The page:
Oil giant BP Plc (BP) grabbed headlines this morning with the announcement that it’s selling some of its offshore oil fields in the Gulf of Mexico to Plains Exploration and Production Co. (PXP) for $5.55 billion. BP Plc also expects to sell its Texas City Refinery by the end of 2012. This is all part of a larger plan to raise $38 billion by the end of 2013 to pay for cleanup and settlement costs related to the Deepwater Horizon incident two years ago. To date, BP has agreed to sell $32 billion of its assets.
And it looks like the company will need every penny of these proceeds. Just last week, the U.S. Department of Justice charged British Petroleum of “gross negligence” as it sought to increase the damages paid by BP. BP has reached a $7.8 billion settlement with private sector victims, but if the gross negligence charge is upheld, BP could pay an additional $21 billion on top of existing damages. That represents a hefty chunk of the $26 billion in profits made during all of 2011. With this kind of uncertainty hanging over BP Plc’s head, there’s no question you’ll want to stay away from this D-rated stock.
Today also brought another big oil deal from Transocean Ltd. (RIG), which was the other big player in the BP Oil Spill and is also under scrutiny from the DOJ. Transocean has agreed to sell 38 shallow water drilling rigs to Shell Drilling Holdings Ltd. The $1.05 billion price tag also includes transportation support services while Shell Drilling adjusts to its new assets. This sale takes a sizeable chunk out of Transocean’s current fleet of 115 mobile offshore drilling units. And because Shell Drilling is getting a relative bargain out of this (the assets are worth about $1.4 billion together), Transocean will report impairment charges during its next earnings announcement. On top of this, Transocean has just been served with an operating ban in Brazil, which is where 10 of its active rigs are located. If Transocean cannot overturn this ban, drilling will stop in the next month or so. So as with BP, I have RIG down as a D-rated sell.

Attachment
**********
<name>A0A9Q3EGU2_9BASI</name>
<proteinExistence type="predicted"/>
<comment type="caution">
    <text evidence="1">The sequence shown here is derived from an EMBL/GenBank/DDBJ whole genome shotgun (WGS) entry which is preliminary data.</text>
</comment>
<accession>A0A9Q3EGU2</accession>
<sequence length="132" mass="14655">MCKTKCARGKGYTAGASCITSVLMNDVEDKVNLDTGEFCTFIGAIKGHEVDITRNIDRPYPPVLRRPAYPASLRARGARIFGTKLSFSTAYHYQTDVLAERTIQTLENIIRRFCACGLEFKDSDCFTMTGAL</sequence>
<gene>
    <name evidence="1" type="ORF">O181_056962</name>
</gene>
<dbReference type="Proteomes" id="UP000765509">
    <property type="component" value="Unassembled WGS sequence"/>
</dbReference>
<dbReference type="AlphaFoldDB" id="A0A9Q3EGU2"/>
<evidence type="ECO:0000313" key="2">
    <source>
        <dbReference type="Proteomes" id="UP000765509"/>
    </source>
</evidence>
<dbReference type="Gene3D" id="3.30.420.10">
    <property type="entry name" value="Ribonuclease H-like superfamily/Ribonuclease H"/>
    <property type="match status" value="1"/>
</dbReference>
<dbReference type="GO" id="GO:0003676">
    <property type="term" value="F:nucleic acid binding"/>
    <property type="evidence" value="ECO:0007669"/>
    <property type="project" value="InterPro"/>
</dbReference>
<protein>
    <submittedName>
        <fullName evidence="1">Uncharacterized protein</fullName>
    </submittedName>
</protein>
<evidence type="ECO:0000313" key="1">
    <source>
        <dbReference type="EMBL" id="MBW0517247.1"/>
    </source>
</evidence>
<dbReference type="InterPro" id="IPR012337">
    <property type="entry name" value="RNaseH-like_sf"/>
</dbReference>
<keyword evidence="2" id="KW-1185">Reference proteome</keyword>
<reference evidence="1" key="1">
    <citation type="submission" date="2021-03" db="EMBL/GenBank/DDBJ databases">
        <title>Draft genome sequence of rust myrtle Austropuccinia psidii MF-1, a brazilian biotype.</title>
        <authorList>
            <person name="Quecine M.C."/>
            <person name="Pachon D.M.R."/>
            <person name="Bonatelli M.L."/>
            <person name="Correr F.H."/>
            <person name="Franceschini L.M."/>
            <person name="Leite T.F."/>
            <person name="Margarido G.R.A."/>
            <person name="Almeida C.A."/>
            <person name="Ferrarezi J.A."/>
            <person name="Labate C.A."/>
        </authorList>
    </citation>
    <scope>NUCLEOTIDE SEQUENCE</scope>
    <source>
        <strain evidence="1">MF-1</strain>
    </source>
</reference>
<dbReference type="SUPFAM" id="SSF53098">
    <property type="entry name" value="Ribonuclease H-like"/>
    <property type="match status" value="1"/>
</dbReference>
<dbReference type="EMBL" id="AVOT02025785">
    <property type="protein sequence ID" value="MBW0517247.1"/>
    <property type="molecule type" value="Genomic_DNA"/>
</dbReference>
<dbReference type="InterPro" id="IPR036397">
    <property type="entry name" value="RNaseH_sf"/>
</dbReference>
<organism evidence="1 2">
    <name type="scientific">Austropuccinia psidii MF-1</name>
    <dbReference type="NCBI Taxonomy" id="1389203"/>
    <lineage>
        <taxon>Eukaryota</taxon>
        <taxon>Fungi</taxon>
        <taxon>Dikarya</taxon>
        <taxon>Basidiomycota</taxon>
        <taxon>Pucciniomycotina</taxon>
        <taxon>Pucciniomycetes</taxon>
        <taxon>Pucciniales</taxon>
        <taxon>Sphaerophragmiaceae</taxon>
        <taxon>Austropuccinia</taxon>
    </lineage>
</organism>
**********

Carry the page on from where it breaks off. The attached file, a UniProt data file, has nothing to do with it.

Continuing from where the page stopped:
Of course, the big reason why these two companies are so down in the dumps is the fallout from the 2010 oil spill, so I don’t want you to think that you have to stay away from oil wholesale. In fact, I have three A-rated energy plays that each bring something different to the table—visit my Portfolio Grader website for these three names.